Originally published: April 2021

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These days, it might seem like your kids are always on a screen—a smart phone, tablet, TV, computer, video game, or other tech device. Life during the COVID-19 pandemic has gone virtual, and kids often use screens to take part in activities they used to do in person: play dates, family visits, sport classes, music lessons, and more.

In these unusual times, try to focus on what your kids are doing on their screens, instead of dwelling on how much time they’re putting in. Be there to help them navigate their online experiences. Here’s what you can do:

Encourage meaningful screen use

Prioritize online experiences that are engaging and purposeful over those that are passive or unsocial.

  • Use tech devices to have meaningful interactions with others. Show your kids how to video call or message a friend or family member. Help them find virtual games they can play safely with friends or trusted, caring adults.
  • Steer your kids toward screen-based activities that suit their interests and can help them learn. Watch shows together about nature, history, or space. Look for “how to" videos to learn new recipes, dances, magic tricks, crafts, or science experiments.
  • Try virtual ways of getting active, like online dance or fitness classes, sport training, or yoga. Help your child use apps to set physical activity goals and track their progress.

Make offline time a priority

Try not to let screens interfere with healthy offline activities in your home.

  • Go screen-free for most meals and snacks. Research shows that your family will make more nutritious food choices and have better conversations when there are no devices at the table.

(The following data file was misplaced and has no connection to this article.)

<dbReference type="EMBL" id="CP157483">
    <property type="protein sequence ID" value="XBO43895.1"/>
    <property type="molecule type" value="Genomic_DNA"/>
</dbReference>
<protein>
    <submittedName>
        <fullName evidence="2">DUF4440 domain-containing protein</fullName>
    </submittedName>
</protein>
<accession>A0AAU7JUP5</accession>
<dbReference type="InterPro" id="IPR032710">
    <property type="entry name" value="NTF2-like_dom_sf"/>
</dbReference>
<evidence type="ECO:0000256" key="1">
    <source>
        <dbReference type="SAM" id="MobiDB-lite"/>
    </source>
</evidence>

• Help your children unplug from screens at least an hour before bedtime. This will give them time to unwind and will make it easier to fall asleep and wake up on time. Do your best to keep tech devices out of bedrooms—they can disrupt a good sleep.
  • Aim for a few days each week with less time in front of a screen. Pull out the puzzles, board games, and craft supplies, or head outside for a spring walk or bike ride.

Consider family agreements

Make a plan, pledge, or agreement to outline what healthy screen use looks like for your family. You’ll find a variety of templates and samples online—the key is to work together to land on something that’s in line with your family values, and flexible enough for each person in your home. For younger kids, set clear boundaries, and consider limits on time and content. For older children, be open to negotiation. Gradually let them take responsibility for shaping and respecting the rules.

Get involved

Do your research about the programs, apps, and social networks your kids are using. Make sure you know their login information and passwords for all devices and accounts. Explore parental controls and privacy settings to decide what’s right for your family.

Consider joining in when your kids are using screens—play a video game or try out an app together. You might find that this challenges your assumptions and helps to create space for conversation.

Model healthy screen use

Turn off your devices when your kids are around, especially if they’re interacting with you. Ask yourself if your texts, emails, and social media accounts can wait. Give your kids your full attention—they’ll appreciate you for it, and you’ll set a great example.

Monitor for signs of a problem

Be honest about how your kids are doing—are screens making them happy, or are they becoming moody and irritable? Are they taking part in healthy offline activities, like reading, hobbies, and outdoor activities? Are they sleeping well? If you have concerns, talk to a health care professional or call 811 to speak to a Registered Nurse.

Remember, there’s no playbook for parenting in a pandemic. Your child might spend some days looking at screens more than you’d like. Do your best to keep an open mind. With your support, kids can learn to balance life online and off.

For more great advice, go to mediasmarts.ca/parents.

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